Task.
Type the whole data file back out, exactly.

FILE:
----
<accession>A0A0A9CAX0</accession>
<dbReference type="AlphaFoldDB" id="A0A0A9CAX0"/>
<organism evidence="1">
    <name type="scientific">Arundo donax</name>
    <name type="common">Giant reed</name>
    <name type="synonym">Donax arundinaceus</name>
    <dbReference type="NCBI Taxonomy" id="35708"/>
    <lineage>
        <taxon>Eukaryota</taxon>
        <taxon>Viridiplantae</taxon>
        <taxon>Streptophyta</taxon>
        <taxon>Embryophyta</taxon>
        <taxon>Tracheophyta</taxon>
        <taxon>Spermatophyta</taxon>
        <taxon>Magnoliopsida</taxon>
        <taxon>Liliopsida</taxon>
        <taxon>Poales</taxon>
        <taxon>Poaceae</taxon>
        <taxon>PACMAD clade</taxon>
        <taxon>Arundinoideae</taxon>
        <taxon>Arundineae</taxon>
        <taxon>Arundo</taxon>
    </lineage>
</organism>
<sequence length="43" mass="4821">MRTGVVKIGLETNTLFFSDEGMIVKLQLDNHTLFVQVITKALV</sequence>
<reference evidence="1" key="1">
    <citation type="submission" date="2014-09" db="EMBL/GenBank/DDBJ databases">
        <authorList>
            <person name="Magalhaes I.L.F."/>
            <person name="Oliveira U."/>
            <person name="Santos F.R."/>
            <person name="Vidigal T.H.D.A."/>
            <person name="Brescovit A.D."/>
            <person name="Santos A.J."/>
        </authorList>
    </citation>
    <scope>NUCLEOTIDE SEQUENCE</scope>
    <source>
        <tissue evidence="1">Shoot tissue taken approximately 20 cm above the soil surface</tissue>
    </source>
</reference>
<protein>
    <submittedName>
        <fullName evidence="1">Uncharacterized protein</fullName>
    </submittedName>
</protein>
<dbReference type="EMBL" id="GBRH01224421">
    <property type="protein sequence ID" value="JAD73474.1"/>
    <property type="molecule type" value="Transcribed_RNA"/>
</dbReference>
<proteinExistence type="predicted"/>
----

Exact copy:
<accession>A0A0A9CAX0</accession>
<dbReference type="AlphaFoldDB" id="A0A0A9CAX0"/>
<organism evidence="1">
    <name type="scientific">Arundo donax</name>
    <name type="common">Giant reed</name>
    <name type="synonym">Donax arundinaceus</name>
    <dbReference type="NCBI Taxonomy" id="35708"/>
    <lineage>
        <taxon>Eukaryota</taxon>
        <taxon>Viridiplantae</taxon>
        <taxon>Streptophyta</taxon>
        <taxon>Embryophyta</taxon>
        <taxon>Tracheophyta</taxon>
        <taxon>Spermatophyta</taxon>
        <taxon>Magnoliopsida</taxon>
        <taxon>Liliopsida</taxon>
        <taxon>Poales</taxon>
        <taxon>Poaceae</taxon>
        <taxon>PACMAD clade</taxon>
        <taxon>Arundinoideae</taxon>
        <taxon>Arundineae</taxon>
        <taxon>Arundo</taxon>
    </lineage>
</organism>
<sequence length="43" mass="4821">MRTGVVKIGLETNTLFFSDEGMIVKLQLDNHTLFVQVITKALV</sequence>
<reference evidence="1" key="1">
    <citation type="submission" date="2014-09" db="EMBL/GenBank/DDBJ databases">
        <authorList>
            <person name="Magalhaes I.L.F."/>
            <person name="Oliveira U."/>
            <person name="Santos F.R."/>
            <person name="Vidigal T.H.D.A."/>
            <person name="Brescovit A.D."/>
            <person name="Santos A.J."/>
        </authorList>
    </citation>
    <scope>NUCLEOTIDE SEQUENCE</scope>
    <source>
        <tissue evidence="1">Shoot tissue taken approximately 20 cm above the soil surface</tissue>
    </source>
</reference>
<protein>
    <submittedName>
        <fullName evidence="1">Uncharacterized protein</fullName>
    </submittedName>
</protein>
<dbReference type="EMBL" id="GBRH01224421">
    <property type="protein sequence ID" value="JAD73474.1"/>
    <property type="molecule type" value="Transcribed_RNA"/>
</dbReference>
<proteinExistence type="predicted"/>